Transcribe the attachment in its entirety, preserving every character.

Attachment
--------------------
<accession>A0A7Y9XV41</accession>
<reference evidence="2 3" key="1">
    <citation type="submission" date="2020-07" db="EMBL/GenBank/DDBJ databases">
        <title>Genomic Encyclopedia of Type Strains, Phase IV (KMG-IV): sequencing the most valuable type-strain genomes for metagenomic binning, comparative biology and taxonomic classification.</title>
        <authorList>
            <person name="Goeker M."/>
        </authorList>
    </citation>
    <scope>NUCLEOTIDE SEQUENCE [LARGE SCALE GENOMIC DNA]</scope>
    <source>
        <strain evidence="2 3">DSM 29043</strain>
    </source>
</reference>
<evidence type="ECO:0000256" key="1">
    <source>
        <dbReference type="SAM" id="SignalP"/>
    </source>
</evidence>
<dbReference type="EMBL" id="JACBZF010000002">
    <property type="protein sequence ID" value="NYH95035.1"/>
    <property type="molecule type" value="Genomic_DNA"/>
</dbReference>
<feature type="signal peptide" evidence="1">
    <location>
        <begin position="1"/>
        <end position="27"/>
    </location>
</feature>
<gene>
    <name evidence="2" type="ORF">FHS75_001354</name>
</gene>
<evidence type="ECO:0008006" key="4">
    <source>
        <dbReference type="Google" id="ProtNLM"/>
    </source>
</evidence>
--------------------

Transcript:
<accession>A0A7Y9XV41</accession>
<reference evidence="2 3" key="1">
    <citation type="submission" date="2020-07" db="EMBL/GenBank/DDBJ databases">
        <title>Genomic Encyclopedia of Type Strains, Phase IV (KMG-IV): sequencing the most valuable type-strain genomes for metagenomic binning, comparative biology and taxonomic classification.</title>
        <authorList>
            <person name="Goeker M."/>
        </authorList>
    </citation>
    <scope>NUCLEOTIDE SEQUENCE [LARGE SCALE GENOMIC DNA]</scope>
    <source>
        <strain evidence="2 3">DSM 29043</strain>
    </source>
</reference>
<evidence type="ECO:0000256" key="1">
    <source>
        <dbReference type="SAM" id="SignalP"/>
    </source>
</evidence>
<dbReference type="EMBL" id="JACBZF010000002">
    <property type="protein sequence ID" value="NYH95035.1"/>
    <property type="molecule type" value="Genomic_DNA"/>
</dbReference>
<feature type="signal peptide" evidence="1">
    <location>
        <begin position="1"/>
        <end position="27"/>
    </location>
</feature>
<gene>
    <name evidence="2" type="ORF">FHS75_001354</name>
</gene>
<evidence type="ECO:0008006" key="4">
    <source>
        <dbReference type="Google" id="ProtNLM"/>
    </source>
</evidence>